Serge’s Column

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Greetings friends and fellow citizens!

I am very happy with the response I had to my last column, in particular to the topic of naming streets and lanes after prominent local citizens. I can see that this is a topic that matters to people, and I am very grateful for your thoughts and your feedback. Keep those emails and phone calls coming!

Obviously, I don’t have enough space here to deal with all the comments I received in full. I will, however, respond to one fellow citizen, who made the salient comment that all the names of prominent people I mentioned in the column – either those that have had streets named after them, or whom I feel should be commemorated in this way – are those of men.

It’s a fair comment, and one that I was aware of when I was writing the column. All I can say in my defence is that of all the existing street names I looked at, I couldn’t find a single one named after a woman – apart from Mirka Lane and Mary St. This is perhaps not surprising, considering that many of them were named at a time when men tended to get all the glory. Of my suggested list of future candidates, I can only say that I had included that of artist Joy Hester in my original draft, but, perhaps due to space constraints, it was one of the names edited out in the final copy.

I had also thought of including the name of actress Sheila Florance to the list– someone so influential among the residents of Robe St, that I think that street should be renamed Florance St, though I understand the difficulties of renaming major streets. To all women citizens who follow my column, I say: feel free to let me know of any other deserving women to add to the list that you think I may have overlooked.

One of the big topics doing the rounds of St Kilda at the moment is that of live music venues – more specifically, the sometimes troublesome coexistence of live music venues and residential properties. We St Kilda residents love it for what it is: a place with a vibrant cultural scene that thrives on holding recreational activities of all kinds – be they music festivals, sporting competitions, the beach, the parks and gardens, the cafes and restaurants, or that little “je ne sais quoi” that keeps people wanting to spend time here. And this is nothing new. St Kilda has always been a place where – in one way or another – people came to play.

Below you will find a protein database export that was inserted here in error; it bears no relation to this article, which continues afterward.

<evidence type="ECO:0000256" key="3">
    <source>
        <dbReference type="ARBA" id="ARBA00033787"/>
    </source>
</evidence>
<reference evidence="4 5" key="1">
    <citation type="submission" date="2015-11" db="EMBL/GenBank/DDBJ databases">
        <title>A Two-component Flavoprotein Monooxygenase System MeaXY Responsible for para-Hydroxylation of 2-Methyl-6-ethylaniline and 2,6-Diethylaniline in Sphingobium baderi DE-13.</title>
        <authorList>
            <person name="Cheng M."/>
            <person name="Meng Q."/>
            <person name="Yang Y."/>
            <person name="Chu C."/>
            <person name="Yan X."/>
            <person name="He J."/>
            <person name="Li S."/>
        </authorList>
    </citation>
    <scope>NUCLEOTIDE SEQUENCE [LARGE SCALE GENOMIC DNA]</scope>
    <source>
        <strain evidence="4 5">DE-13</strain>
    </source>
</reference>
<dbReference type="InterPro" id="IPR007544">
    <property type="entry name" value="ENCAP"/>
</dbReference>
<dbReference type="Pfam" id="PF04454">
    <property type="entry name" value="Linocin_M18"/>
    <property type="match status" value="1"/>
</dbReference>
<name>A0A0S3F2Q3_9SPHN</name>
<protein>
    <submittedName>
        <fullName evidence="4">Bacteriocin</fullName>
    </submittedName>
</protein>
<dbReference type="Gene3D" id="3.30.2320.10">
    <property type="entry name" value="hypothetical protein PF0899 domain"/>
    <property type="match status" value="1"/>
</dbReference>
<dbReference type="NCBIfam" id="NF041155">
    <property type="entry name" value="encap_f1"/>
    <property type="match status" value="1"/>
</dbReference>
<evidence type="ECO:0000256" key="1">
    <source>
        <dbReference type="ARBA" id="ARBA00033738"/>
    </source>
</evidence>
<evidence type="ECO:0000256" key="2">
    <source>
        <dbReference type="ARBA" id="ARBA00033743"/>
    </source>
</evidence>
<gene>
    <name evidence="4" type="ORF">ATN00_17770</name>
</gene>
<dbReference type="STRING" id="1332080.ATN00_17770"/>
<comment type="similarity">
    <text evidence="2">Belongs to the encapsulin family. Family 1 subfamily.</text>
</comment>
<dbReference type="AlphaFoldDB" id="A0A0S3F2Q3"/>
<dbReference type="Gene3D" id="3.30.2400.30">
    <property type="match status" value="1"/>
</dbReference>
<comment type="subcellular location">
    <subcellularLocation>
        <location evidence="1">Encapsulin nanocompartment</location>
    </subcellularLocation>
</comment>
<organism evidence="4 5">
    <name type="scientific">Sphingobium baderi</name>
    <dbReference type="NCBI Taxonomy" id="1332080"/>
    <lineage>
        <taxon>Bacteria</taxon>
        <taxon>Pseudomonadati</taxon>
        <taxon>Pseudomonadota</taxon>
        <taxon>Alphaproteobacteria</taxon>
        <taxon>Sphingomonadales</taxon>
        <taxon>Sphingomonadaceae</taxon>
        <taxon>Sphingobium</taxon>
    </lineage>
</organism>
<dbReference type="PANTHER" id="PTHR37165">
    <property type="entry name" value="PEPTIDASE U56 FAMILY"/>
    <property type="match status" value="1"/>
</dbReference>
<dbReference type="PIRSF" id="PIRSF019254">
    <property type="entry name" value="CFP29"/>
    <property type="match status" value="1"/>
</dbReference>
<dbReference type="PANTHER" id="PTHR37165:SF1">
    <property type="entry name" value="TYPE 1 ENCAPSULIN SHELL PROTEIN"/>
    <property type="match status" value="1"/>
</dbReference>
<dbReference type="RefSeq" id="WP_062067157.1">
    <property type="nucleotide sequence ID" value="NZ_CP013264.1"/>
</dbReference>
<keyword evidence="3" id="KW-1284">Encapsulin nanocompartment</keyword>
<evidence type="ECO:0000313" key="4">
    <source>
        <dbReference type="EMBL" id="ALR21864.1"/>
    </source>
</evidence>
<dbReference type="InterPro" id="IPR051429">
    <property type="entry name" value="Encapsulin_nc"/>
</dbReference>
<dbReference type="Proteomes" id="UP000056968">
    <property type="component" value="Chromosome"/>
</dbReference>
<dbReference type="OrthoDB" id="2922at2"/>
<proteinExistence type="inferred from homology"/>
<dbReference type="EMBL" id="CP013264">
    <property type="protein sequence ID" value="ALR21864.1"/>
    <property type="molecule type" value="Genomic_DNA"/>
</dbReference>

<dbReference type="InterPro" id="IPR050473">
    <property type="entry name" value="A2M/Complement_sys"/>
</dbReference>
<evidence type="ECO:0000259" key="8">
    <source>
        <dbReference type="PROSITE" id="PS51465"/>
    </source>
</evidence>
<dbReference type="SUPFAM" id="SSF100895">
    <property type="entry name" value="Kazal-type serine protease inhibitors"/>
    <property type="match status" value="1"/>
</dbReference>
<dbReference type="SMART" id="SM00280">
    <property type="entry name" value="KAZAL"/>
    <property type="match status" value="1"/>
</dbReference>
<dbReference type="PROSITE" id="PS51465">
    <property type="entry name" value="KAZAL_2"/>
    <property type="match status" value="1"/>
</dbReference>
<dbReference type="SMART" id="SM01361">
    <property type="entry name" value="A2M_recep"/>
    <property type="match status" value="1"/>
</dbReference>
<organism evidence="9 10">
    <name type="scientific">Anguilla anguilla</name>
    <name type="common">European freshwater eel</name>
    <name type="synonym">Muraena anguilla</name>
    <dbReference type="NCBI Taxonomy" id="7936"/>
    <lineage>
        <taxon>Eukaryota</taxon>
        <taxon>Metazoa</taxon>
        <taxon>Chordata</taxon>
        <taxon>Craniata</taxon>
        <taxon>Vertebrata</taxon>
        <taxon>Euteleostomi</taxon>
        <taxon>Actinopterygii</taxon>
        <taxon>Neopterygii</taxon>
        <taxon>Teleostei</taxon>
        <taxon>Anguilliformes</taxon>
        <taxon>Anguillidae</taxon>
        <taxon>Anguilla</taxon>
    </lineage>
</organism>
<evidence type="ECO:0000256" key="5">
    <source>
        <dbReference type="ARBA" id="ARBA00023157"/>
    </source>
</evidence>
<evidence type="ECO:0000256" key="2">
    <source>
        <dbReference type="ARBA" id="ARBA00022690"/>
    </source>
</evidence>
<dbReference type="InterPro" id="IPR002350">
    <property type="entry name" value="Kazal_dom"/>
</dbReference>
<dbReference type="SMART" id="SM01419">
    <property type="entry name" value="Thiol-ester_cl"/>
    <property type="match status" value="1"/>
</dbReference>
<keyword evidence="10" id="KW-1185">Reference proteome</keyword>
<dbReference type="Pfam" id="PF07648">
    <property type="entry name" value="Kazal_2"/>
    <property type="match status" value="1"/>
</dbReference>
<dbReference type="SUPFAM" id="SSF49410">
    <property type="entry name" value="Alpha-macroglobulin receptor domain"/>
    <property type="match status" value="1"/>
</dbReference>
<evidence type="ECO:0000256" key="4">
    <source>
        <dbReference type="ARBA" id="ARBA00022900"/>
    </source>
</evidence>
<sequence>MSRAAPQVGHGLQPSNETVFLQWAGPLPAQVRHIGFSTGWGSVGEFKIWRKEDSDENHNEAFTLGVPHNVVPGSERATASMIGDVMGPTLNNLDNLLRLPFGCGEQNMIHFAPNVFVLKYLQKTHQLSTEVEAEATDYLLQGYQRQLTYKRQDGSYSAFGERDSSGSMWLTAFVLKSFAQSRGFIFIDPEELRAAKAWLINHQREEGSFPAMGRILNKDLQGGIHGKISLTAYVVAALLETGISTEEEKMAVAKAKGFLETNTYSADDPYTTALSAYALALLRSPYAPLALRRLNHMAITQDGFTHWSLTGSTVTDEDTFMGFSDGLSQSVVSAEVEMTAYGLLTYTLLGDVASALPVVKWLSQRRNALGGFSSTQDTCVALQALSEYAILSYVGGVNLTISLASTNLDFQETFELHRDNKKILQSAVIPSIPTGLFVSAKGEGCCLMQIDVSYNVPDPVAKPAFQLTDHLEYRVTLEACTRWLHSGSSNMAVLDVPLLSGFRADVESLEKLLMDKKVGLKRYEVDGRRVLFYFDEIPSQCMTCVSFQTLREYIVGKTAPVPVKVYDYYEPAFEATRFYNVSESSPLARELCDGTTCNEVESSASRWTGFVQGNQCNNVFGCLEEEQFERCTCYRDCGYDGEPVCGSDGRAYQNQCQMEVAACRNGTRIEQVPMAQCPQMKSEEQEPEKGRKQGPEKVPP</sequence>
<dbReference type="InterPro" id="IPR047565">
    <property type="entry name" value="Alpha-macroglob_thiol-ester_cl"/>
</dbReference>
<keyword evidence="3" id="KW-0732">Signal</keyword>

However, living in a “lively” part of town does come at a cost. Noise from music and people can be intrusive, and litter strewn about carelessly by punters after a good night out is unsightly and unwelcome by those who have to live with it. This problem has become even more acute in recent years with the increase in residential properties built, sometimes inevitably, near places of entertainment.

It’s a tricky and contradictory situation for residents. We love living in St Kilda because it gives us the opportunity to be close to the things that makes life interesting, but which can prevent us from feeling that we live in a reasonably tidy environment and that can stop us from getting a decent night’s sleep.

It’s also difficult for those running entertainment venues. They are told that St Kilda wants them to provide the music, bars and restaurants that the suburb is famous for, but who feel constrained to do so by too many council regulations and the complaints of residents.

And it’s difficult for councils, too, which have to try and balance the needs of both parties.

From the point of view of a councillor, I believe that the best way to try and tackle the problem – as far as it can be – is to go much further in the provisions in planning laws than we have done so far. I take inspiration from the work done by pressure group SLAM, created after the successful fight against the closure of the Tote Hotel. I agree with their key points, particularly the “agent of change” principle. This principle states that the ‘…onus of responsibility falls on the new party, the agent requesting the change.’ It goes on to say that this principle ‘…also safeguards new residents, as developers are obliged to implement proper design and sound attenuation.’

SLAM also state their belief that ‘…Existing “cultural clusters” must be recognized and protected by planning law.” I will be pushing for work to that effect to be considered by the City of Port Phillip, in consultation with residents, live music representatives and local music venues. This work will aim to make changes in our planning scheme. I am also in favour of establishing a Live Music Working Group. This is a model adopted by the City of Yarra, though I would hope that our officers are more open-minded about implementing the suggestions and recommendations of this group.

There is no doubt that the City of Port Phillip, and St Kilda in particular, is becoming even more densely populated. In this part of town, problems relating to noise and litter are never going to be solved to everyone’s satisfaction. However, we residents should not forget the reasons why we decided to live in St Kilda and why we love being here.

As usual, I welcome all suggestions and feedback from SKN readers on this topic or on any other that readers feel merit discussion.

Happy 1st Birthday to SKN!

By Serge Thomann

 

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